Smith is a professor at the University of New Hampshire and director of the university’s Survey Center
The 2016 presidential race features two unpopular candidates: both Donald Trump and Hillary Clinton have unprecedentedly low favorability ratings for major-party candidates. The possibility that a large percentage of voters will not vote for either candidate may lead to a serious third-party challenger, something not seen since Ross Perot’s 1992 and 1996 runs. This scenario makes the election harder to predict.
The most likely third-party candidates are former New Mexico Governor Gary Johnson, running on the Libertarian ticket, and Jill Stein, from the Green Party.
A recent CNN/ORC poll shows that including these candidates on polls has a negative effect on the main candidates. When the poll asked voters to choose between Trump and Clinton, Clinton held a 47% to 42% lead over Trump, with 4% preferring some other candidate and 6% undecided. Including Johnson and Stein, Clinton slips to 42%, Trump drops to 38%, Johnson gets 9%, Stein gets 7%, 1% prefer some other candidate, and the rest are undecided.
In other words, including third-party candidates made it more likely responders would choose a minor candidate, from 4% to 16%. While there is no doubt that third-party candidates are likely to do better this year than during recent elections, it is doubtful that they will garner 16% of the electorate!
So what’s a pollster to do?
Minor candidates and their supporters often complain that pollsters unfairly exclude them, diminishing their electoral chances. Some candidates have gone so far as suing pollsters for not including them. Democratic principles suggest that they should be included in polls if they qualify for the ballot, just like major party candidates. After all, fair is fair.
Yet pollsters are often hesitant to read the names of third-party or independent candidates, even if they have qualified to be on the ballot. America, for better or worse, is a two-party country, and political science literature has shown, over and over again, that party identification is the most important driver of whom someone votes for. When voters get into the privacy of the voting booth, the fallback position is to vote for candidate of their party, regardless of their feelings toward that candidate. We have a great ability to rationalize why our party’s bad candidate is better than the other party’s bad candidate.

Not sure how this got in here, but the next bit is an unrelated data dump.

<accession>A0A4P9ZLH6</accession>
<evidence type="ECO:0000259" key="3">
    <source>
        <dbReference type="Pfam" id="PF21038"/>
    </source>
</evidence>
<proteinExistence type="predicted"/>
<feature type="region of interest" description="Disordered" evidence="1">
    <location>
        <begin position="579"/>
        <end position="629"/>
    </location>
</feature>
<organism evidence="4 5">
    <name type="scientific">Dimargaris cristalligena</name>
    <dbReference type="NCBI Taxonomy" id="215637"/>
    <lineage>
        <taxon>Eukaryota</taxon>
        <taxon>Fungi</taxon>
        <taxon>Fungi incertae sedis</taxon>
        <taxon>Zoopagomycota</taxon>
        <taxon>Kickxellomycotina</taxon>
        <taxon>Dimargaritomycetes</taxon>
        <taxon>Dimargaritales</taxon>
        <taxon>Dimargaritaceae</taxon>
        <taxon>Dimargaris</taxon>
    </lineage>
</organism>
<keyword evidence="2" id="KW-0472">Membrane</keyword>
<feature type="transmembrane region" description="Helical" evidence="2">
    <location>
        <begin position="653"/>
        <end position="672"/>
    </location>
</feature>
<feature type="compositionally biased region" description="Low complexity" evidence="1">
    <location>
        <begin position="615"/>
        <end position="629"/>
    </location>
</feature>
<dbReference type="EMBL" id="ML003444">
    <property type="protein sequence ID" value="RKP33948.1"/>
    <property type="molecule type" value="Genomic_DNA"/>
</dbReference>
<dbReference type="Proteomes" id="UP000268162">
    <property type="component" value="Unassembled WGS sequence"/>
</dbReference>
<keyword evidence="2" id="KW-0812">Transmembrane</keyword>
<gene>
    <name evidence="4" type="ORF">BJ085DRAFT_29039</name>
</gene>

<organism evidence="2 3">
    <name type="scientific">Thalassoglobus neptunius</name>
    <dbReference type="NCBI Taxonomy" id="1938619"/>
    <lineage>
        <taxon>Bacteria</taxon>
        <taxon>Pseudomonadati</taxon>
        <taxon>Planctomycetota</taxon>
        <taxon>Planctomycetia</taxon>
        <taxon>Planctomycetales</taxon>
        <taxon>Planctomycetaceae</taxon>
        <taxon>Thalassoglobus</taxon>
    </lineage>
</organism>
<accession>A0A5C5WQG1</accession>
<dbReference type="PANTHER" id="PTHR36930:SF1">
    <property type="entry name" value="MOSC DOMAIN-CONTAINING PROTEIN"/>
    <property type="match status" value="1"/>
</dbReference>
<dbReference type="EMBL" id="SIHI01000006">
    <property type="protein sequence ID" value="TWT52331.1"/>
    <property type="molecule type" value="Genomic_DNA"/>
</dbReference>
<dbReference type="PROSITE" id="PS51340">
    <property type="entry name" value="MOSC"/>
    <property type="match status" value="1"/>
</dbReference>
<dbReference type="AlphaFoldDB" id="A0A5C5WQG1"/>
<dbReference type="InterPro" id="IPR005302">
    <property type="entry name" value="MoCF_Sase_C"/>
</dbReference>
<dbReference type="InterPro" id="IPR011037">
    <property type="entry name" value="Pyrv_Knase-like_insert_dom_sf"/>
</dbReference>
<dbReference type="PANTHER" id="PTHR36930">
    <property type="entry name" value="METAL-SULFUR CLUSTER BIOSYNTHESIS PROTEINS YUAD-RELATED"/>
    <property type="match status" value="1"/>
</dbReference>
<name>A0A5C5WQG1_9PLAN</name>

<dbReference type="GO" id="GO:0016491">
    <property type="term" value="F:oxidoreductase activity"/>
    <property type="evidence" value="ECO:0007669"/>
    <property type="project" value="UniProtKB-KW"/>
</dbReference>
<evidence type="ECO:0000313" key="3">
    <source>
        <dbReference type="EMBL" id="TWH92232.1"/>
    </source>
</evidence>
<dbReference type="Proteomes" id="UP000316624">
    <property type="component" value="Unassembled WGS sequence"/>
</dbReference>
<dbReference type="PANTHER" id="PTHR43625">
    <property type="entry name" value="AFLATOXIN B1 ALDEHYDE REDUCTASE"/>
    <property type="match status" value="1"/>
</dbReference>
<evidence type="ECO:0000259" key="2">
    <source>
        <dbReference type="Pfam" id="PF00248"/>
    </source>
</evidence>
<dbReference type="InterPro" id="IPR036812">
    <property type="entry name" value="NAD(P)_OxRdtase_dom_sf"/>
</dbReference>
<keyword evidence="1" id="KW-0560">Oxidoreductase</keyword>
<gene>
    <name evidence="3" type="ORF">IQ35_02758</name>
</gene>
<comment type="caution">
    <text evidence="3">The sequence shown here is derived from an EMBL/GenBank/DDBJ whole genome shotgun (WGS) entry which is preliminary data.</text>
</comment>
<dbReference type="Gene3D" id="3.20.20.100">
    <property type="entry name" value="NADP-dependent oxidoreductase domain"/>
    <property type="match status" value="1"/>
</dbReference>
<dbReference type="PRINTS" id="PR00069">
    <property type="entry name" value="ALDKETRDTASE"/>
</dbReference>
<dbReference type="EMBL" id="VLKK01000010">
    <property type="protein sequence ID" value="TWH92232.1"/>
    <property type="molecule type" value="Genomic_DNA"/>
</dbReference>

Respondents often hide their support for the unpopular candidate of their party by either saying they are undecided, or that they prefer a third candidate. And this is the biggest concern that pollsters have with adding the names of third-party candidates to poll “horse race” questions—that polls overestimate support for third-party candidate, making final predictions less accurate.
Pollsters are, fairly or unfairly, judged by how close their predictions are to the actual vote and therefore typically try to minimize bias that makes their estimates less accurate. Including the names of third-party candidates does this, as research by Joe Lenski has pointed out, overestimating support by an average of 1.3%. This is especially true earlier in the campaign and lessens the closer you get to Election Day.
But third-party candidates can have an effect on elections. So how do pollsters determine when to include them and when not to?
I spoke with several of my colleagues about this, and while everyone does things somewhat differently, the consensus is to include a candidate if they have a “real” campaign. Do they have significant fundraising, an important indicator of political support? Do they have significant endorsements from either important political figures or well-known people? Do they have sufficient staff to mount a credible campaign? Do voters have any idea who the candidate is?
This is not a perfect compromise, and certainly there are examples of third-party candidates who were unfairly excluded from polls, but it’s the best we can do in the current system.